TED: Estates, exactly. Because stories in our world are not mere entertainment or pastimes, but the undergirding of property, intellectual and otherwise, shot through with legal constructions that purport solidity but are likewise narrative-driven and, at least potentially, no less fictive than any novel. It seemed to me that, in his blurring of the true and the fictive (the book, for instance, contains several reviews of recent poetry books formatted as a novella), Kent Johnson taps into something unstable and alive in the very nature of what fiction is and does, and yet something perhaps lost in our own moment of more settled genres, where books are all designated for shelving assignments, as Mystery or Poetry or Creative Nonfiction or what-have-you. The fact that real people had real problems with things Kent was writing, things he often, as in the case of Mr. Motokiyu’s tape-essay itself, deliberately announced as “fictional,” which nevertheless inspired a point-by-point refutation by poet Tony Towle—this fascinated me, and was something, as the publisher of a fiction press, I wanted to claim.

TOSA: This is a very interesting discussion, and I am humbled and honored to see the uses to which Kent Johnson and now the two of you are putting my work with the New York School. Tell me, for I have been dead some time, this work is now for general sale? Was not its publication blocked for a time? Wait, why am I asking you at all? Like Tiresias, I have crossed over and back again, and therefore possess the gift of sight beyond sight.

DAVIS: (turning on tape recorder) Speak into the microphone, please.

TOSA: I see that Starcherone, one of the most spirited of the independent presses, has developed largely due to the untiring efforts of one man, yes, I am getting the image of a man . . . a professor type . . . working, let’s see, here it is, at a college in upstate New York.

TED: (irritated, with Buffalo accent) Western New York.

TOSA: Yes, this is the man who has reprinted AQM in this new-and-expanded edition and who has now claimed it, or helped to do so, as a work of fiction. This man, further, is named . . . give me a moment . . .

TED: Um, “Ted”?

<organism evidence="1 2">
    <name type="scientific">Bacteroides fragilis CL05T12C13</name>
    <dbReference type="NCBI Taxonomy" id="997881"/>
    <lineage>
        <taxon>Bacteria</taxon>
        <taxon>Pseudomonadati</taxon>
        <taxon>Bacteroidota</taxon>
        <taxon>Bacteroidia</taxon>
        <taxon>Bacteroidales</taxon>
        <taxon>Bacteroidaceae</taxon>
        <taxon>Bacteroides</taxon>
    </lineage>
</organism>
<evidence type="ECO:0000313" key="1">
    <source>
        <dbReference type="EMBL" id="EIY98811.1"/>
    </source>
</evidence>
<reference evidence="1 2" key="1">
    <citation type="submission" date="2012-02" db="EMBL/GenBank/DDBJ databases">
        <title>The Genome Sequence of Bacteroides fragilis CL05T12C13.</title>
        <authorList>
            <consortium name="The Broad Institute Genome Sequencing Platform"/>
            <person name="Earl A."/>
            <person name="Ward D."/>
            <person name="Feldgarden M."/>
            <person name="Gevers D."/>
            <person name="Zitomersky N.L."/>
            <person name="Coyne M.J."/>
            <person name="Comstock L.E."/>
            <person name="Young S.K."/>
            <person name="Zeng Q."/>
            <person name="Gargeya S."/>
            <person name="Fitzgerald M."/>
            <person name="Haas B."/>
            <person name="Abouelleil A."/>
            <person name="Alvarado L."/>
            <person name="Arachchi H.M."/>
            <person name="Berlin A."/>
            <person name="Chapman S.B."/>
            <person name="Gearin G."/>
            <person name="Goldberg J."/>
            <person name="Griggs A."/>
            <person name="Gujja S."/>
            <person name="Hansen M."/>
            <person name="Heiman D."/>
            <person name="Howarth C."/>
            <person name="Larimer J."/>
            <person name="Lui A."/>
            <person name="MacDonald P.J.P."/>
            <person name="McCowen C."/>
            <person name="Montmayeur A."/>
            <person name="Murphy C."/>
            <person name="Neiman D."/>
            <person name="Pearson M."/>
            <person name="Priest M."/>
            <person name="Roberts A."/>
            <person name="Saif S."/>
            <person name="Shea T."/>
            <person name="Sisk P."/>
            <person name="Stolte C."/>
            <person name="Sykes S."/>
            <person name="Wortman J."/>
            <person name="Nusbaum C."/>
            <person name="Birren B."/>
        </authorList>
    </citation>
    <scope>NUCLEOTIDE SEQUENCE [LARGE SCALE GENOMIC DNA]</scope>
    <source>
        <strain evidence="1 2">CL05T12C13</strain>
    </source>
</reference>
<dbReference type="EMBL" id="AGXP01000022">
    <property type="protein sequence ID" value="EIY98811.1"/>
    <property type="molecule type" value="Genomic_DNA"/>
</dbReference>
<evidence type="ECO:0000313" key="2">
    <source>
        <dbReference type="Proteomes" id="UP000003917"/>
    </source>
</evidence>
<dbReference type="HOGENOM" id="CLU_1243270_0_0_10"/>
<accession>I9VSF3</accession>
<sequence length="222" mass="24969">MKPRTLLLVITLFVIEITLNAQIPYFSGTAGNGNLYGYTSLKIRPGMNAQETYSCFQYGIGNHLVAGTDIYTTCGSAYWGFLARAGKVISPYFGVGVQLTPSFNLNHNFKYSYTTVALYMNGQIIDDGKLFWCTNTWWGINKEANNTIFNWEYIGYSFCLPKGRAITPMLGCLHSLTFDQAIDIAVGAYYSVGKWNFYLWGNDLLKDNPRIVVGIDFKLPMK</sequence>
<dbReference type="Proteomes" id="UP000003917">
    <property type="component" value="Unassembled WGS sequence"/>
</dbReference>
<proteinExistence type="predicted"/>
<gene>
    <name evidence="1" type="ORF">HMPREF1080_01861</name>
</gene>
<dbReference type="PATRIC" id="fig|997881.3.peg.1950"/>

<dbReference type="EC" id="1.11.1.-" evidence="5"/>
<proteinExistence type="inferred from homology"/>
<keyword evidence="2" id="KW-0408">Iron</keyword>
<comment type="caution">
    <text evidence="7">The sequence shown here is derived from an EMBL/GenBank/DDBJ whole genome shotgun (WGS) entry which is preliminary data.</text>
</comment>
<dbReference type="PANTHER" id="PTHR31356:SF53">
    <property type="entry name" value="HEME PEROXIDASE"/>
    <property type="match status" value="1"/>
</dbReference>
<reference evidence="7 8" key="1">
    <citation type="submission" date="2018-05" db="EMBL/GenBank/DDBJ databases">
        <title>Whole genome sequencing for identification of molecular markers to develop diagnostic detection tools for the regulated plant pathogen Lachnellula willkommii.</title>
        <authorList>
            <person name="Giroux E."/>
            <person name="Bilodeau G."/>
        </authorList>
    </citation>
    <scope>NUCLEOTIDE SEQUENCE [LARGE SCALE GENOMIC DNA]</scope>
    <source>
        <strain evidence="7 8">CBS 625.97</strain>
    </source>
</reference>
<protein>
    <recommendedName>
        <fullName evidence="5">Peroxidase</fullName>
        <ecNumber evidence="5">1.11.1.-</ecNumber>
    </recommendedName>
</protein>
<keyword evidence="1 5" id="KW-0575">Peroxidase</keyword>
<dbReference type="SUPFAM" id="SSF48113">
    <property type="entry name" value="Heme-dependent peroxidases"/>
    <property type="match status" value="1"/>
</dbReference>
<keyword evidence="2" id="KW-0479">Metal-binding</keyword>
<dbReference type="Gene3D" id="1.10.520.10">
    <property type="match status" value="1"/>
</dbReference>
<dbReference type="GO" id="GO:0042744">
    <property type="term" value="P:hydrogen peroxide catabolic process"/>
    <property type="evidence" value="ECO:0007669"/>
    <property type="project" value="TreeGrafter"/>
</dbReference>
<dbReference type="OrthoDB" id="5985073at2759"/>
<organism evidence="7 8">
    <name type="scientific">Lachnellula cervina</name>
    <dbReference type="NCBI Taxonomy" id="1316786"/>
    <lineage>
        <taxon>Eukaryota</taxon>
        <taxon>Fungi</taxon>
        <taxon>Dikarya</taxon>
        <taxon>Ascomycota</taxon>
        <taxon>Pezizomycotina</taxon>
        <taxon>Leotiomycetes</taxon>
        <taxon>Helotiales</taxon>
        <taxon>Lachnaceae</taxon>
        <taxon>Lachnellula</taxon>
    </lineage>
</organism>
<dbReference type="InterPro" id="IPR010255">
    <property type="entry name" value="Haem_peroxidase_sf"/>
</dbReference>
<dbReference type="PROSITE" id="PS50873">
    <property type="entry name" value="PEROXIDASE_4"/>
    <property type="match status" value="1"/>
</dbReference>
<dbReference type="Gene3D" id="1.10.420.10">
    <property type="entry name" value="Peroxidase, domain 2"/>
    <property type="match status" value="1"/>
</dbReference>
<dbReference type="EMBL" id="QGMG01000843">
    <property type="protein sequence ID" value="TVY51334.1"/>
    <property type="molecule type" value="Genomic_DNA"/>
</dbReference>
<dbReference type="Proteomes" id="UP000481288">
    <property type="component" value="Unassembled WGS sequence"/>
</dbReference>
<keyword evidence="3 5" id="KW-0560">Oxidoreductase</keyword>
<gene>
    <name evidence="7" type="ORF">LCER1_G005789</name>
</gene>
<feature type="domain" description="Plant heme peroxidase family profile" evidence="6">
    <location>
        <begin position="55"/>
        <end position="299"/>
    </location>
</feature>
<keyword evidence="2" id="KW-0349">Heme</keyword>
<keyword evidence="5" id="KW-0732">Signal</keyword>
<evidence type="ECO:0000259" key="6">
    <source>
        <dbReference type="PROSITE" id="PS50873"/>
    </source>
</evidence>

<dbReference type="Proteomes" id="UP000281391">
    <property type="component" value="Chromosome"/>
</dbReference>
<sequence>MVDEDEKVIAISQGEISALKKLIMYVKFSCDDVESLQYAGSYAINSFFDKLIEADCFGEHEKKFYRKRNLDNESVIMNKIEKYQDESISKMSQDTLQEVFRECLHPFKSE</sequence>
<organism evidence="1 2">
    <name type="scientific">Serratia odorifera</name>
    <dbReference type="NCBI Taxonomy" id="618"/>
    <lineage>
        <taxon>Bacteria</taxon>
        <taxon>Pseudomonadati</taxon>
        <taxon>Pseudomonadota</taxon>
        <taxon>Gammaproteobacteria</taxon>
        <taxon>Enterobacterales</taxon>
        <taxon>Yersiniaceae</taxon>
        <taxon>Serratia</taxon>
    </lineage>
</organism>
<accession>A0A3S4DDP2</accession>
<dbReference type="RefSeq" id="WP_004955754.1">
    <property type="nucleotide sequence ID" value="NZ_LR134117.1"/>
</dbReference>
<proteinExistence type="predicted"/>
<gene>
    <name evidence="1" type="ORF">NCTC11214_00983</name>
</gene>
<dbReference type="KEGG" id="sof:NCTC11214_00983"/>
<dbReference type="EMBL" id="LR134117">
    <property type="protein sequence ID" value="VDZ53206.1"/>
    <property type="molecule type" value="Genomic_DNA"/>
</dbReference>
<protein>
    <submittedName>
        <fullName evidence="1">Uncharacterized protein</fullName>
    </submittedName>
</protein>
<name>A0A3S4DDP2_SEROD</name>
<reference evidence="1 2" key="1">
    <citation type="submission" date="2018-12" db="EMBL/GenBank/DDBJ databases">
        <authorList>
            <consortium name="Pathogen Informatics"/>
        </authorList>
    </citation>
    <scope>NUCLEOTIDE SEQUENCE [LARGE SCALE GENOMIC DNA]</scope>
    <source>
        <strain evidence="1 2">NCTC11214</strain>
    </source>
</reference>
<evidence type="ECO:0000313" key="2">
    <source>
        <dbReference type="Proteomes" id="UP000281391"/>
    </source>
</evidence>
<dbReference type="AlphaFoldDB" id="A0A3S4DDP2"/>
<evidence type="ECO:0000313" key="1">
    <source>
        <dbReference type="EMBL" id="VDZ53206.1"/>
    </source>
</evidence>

TOSA: Yes, yes. The spirits have communed with you as well, brother? You are clearly a great visionary as . . .

TED: Yes, and getting back to the new edition of AQM. The possibility that the O’Hara or Koch estates would not wish for a work of fiction—labeled as fiction—to present a hypothesis that even its author admits, again and again, is probably untrue, would only further prove that Kent is able to destabilize the genre by raising these interesting questions about authorship.

TOSA: Yes, I see many questions emerging from the void, and turning into . . .

DAVIS: Perhaps the power here, then, is to some extent generated by Kent Johnson’s figure as an “Author” with a capital “A.” So much of his work interrogates authorship (e.g., his version of Kenneth Goldsmith’s DAY, with his name stickered over Goldsmith’s, etc.), that he has perhaps located himself in a Duchampian space where the critique of the traditional author-mode gives power to his own signature. Put another way, would this book have caused its controversy if it were authored by Ted Pelton or Davis Schneiderman?

TOSA: This man you call Davis, he is the one who has published a largely-blank novel, BLANK, yes?

TED: Yes, Davis, I understand what you are driving at. The question then becomes whether Kent’s critiques are emboldened or somehow weakened by his “authorship”? I think that AQM carries with it its own controversy, and that Starcherone saw an opportunity to re-conceptualize this controversy by creating an edition that incorporates many of the responses to the controversy generated by its initial printing, as well as new commentary on the legal and issues involved when “fair use” quotation is denied not on any legitimate legal basis but as a sheer exercise in power. (The new edition features, among other commentary, a Foreword by philosopher and intellectual property rights theorist David Koepsell.) In the initial blow-up, a major corporation, two estates, and their attorneys threatened legal action against a one-man-run poetry publisher, Punch Press, if they reprinted excerpts of copyrighted words of verse. As a result, the book was released in a privately circulating subscription edition of 100. Starcherone had to think long and hard before daring to bring this book out as a general trade edition. We also are volunteer-run and live a moment-to-moment existence, and didn’t know how far deep pockets could tie us up if unfriendly judges granted injunctions against us, forcing into court, etc., the merits of the case being beside the point. Johnson did something brilliant, though, with the issue of the copyrighted text, creating ostentatious redactions and summaries of the no-longer-quoted material, symbolically drawing attention to what power was doing to poetry. For Starcherone’s purposes, since the text redacts quotations for O’Hara’s poem and instead uses descriptions of those lines, in its place, the edition changes direct discourse to indirect discourse—to discourse circumscribed in the fictional space—and therefore creates a frame for discussion that . . .

TOSA: I see, yes, a slip of paper, yes, what do you call it . . . ?